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Selling SaaS in the Age of Value and Retention

February 16, 2024
7 mins

Amidst the global landscape of software consumption, growth trends on both the supply and demand front. For majority organisations, engineering teams typically use the most number of SaaS apps - an average of 108 applications. Notably, between 2022 and 2023, the highest surge in SaaS application usage was witnessed by IT and security teams, experiencing a 33% increase, predominantly in point solutions and Return on Investment (ROI) tools. In the initial stages of a company's growth, there is a significant reallocation of software expenditures. This allocation stabilises once the employee count reaches 250, remaining consistent in subsequent phases.

Source - https://www.tropicapp.io/resources/benchmarks-report

Insights from the SaaS Inflation Index report 2024 by Vertice highlights that in 2023 companies spent a substantial $7,900 per employee to SaaS products—an increase of 27% compared to 2022- now a bigger contribution than healthcare.SaaS inflation is 68% higher than that of other products, compared to 22% in 2022.

This is not entirely surprising, as the report discloses a 73% escalation in prices among software vendors, averaging a 12% increase over the past year, with companies like HubSpot and Microsoft increasing their prices by 12% and 15%, respectively. Projections for 2024 indicate an 8.7% increment in expenditure for identical SaaS products utilised in 2023.

The Economics of Software Spend

The increase in software prices was also a factor of the moderation in the growth rates for B2B business in the past years. Growth rates for subscription businesses processing up to $100 million exhibit a plateau, concluding the year with a 14% growth in Q4 2023—a 6% decline from the same period in 2022 (Maxio Institute). This shift prompted a parallel phenomenon—consolidation of SaaS portfolios for the companies.

“Our data demonstrate the path to immediate action for CFOs is to better identify and consolidate SaaS apps, given the cost reduction pressures currently facing every company,”  said Jody Shapiro, chief executive officer and co-founder of Productiv. A McKinsey survey of 50 CIOs, overseeing IT spending exceeding $10 billion highlights that 60% of them plan to decrease software-related expenses during a downturn, while 75% anticipate maintaining or reducing spending on new vendors and products. CXOs are tightening restrictions on self-procurement, even in the dev/test environment.

Revolutionising Software Selling

In this landscape constantly shaped by evolving software usage, software sales is undergoing a profound revolution. Changing buyer behaviors, stakeholder dynamics, and an unyielding pursuit of value are steering the industry in unprecedented directions. Let’s delve into the key strategies that are reshaping how software is sold, ensuring businesses stay not just relevant but at the forefront of current consumption trends:

  1. Redefining Outbound Strategies: The traditional practice of sales reps resorting to the phone book and employing a "spray and pray" strategy is transitioning from traditional methodologies to a nuanced understanding of buyer behavior. Buyers in 2023 are discerning and well-informed, placing a premium on trust and integrity. Consequently, there is a consolidation of vendors amidst a landscape of overlapping offerings. The industry is supporting the shift towards Product-Led Growth. This entails leveraging inbound product sign-ups that transition into loyal customers. In the realm of outbound strategies, especially within a usage-based model, precision is crucial. Software companies now recognise the necessity for a targeted approach, relying heavily on referrals, personal connections, and collaborative efforts led by partners such as agencies, tech partners, and venture capitalists (VCs).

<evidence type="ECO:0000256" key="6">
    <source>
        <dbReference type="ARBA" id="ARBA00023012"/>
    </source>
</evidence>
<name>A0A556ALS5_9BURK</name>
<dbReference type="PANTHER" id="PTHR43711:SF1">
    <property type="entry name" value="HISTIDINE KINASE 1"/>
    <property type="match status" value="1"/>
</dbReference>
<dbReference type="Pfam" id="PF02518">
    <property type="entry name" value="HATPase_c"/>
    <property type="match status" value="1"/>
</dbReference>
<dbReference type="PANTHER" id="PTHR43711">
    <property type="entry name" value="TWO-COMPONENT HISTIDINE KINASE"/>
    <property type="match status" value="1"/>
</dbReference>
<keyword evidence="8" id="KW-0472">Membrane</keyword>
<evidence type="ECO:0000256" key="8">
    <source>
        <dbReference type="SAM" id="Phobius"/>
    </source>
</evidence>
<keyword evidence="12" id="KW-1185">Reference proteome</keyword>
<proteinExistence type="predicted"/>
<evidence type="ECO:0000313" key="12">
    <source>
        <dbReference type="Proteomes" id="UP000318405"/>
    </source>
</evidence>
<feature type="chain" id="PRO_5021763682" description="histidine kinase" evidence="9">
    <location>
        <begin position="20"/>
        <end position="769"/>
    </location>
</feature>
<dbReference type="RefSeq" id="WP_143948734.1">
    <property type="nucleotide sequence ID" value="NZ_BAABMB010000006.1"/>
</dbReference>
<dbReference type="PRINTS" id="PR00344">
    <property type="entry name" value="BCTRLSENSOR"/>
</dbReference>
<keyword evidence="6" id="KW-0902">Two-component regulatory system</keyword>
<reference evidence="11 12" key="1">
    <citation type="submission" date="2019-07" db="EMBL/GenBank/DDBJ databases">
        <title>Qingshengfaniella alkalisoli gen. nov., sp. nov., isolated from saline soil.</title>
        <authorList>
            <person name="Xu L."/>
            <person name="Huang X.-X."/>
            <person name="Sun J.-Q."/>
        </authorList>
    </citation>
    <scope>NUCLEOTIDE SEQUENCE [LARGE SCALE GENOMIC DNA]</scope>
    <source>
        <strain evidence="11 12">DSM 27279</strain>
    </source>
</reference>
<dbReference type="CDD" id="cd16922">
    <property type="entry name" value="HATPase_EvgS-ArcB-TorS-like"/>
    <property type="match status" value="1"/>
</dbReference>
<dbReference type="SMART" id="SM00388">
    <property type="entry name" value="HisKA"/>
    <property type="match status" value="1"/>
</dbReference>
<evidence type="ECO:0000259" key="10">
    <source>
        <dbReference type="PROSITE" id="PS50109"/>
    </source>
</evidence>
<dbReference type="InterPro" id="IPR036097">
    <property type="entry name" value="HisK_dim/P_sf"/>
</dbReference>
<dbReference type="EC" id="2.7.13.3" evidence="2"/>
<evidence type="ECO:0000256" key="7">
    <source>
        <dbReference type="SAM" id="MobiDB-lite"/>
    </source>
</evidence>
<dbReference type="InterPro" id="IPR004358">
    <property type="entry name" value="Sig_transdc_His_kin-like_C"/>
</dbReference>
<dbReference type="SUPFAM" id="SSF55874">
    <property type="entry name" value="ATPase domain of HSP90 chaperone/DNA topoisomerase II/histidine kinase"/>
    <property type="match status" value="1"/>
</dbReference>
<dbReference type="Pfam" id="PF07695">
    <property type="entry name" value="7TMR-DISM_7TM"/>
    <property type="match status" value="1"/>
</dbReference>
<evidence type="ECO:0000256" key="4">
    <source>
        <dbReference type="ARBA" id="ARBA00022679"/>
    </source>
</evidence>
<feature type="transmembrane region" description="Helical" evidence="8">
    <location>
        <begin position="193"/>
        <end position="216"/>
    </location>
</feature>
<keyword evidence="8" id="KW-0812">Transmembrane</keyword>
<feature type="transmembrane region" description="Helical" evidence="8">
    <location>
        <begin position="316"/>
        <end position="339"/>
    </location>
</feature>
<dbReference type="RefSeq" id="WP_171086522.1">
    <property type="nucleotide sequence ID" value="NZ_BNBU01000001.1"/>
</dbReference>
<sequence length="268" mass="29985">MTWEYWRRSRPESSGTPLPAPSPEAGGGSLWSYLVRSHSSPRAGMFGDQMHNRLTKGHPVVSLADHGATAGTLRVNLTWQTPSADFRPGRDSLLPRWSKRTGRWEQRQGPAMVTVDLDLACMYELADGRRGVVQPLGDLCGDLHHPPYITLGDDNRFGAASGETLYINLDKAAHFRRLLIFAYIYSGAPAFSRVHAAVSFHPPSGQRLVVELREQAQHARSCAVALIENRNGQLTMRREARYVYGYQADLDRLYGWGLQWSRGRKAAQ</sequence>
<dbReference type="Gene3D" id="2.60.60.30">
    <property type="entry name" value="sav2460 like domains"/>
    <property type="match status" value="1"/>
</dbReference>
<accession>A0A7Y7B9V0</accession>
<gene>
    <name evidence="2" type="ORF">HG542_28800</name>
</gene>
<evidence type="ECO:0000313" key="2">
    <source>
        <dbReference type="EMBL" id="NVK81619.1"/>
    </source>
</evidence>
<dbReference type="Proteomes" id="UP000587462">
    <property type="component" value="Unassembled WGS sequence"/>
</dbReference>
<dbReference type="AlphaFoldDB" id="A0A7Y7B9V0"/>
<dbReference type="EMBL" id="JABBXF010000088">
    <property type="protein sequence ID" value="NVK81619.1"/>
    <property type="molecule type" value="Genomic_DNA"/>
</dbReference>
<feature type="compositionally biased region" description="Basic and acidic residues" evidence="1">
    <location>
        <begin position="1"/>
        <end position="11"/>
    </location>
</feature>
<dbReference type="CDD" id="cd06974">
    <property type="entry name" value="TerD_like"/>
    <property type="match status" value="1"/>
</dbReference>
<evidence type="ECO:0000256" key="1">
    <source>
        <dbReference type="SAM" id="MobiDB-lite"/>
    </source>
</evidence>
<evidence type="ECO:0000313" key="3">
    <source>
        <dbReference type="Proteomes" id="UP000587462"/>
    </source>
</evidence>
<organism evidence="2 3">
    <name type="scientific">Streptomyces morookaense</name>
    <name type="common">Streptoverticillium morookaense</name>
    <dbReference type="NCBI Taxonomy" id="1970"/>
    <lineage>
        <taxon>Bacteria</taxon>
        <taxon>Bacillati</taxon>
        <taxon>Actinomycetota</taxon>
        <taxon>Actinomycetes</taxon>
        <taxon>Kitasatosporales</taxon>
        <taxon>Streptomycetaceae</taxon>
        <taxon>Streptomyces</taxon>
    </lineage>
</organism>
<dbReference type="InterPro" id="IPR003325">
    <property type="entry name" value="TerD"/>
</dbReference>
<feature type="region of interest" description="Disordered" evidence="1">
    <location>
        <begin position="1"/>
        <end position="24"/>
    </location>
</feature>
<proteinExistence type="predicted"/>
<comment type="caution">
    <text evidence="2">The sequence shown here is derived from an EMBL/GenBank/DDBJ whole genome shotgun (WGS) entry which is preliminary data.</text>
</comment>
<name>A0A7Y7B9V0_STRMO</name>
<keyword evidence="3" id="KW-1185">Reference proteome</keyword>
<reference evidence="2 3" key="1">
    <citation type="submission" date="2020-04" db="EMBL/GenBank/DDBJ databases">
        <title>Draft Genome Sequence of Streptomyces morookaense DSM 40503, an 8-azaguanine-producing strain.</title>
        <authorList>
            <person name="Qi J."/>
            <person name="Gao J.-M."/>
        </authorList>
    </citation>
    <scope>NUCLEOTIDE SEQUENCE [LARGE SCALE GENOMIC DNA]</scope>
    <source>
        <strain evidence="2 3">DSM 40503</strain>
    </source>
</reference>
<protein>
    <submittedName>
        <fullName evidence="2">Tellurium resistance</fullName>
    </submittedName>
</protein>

2. Managing complexities in Stakeholder Dynamics: In an environment, specifically while selling to larger organisations/enterprises, where numerous stakeholders are engaged - fostering a collaborative approach between Sales Development Representatives (SDRs) and Enterprise Account Executives (AEs) is imperative. This involves providing them with robust pipelines and ensuring consistent one-on-one interactions. The collaborative efforts extend to planning the Go-To-Market (GTM) strategy collectively and identifying top targets together. Though this dynamic has led to extended sales cycle, it yielded a 30% surge in deal throughput, as outlined in a McKinsey report. Sales leaders have realised it is important bringing all relevant parties to the table and orchestrating multiple calls and adopting a strategy of running more condensed sales cycles with individual stakeholders.
  3. Distinguishing between Leads and Opportunities: Drawing a clear line between lead generation and qualification is becoming pivotal as it directly impacts conversion rates and retention. Conducting a comprehensive funnel analysis—identifying where deals are faltering, understanding the bottlenecks, and scrutinising the reasons behind these challenges. In a Gartner survey, 42% of business leaders indicated that the alignment of sales and marketing led to expedited connections with qualified leads. While Discovery initiates the pipeline by identifying potential interest, qualification delves deeper. In the qualification phase, inquiring about the pain points that need addressing, discerning the value of solving them, and determining the urgency of a solution. This approach has been enhancing the precision and effectiveness of the entire sales process for SaaS companies.
  4. Identifying Internal Advocates: The pool of individuals who can champion your cause internally has significantly diminished. Those Directors or VPs whom you once regarded as steadfast champions may no longer fulfill that role. The dynamics of power, influence, and orchestrating internal support are evolving. Currently, most of the influence resides with the COO, CEO, or VP of Finance, emphasising the importance of a strategic approach by selecting a high-value use case that promises quick implementation. Extend decision-makers a hands-on experience with the product, allowing them to witness its benefits firsthand. Instead of pitching the entire product, focus on selling a specific use case that is simple and easy to comprehend.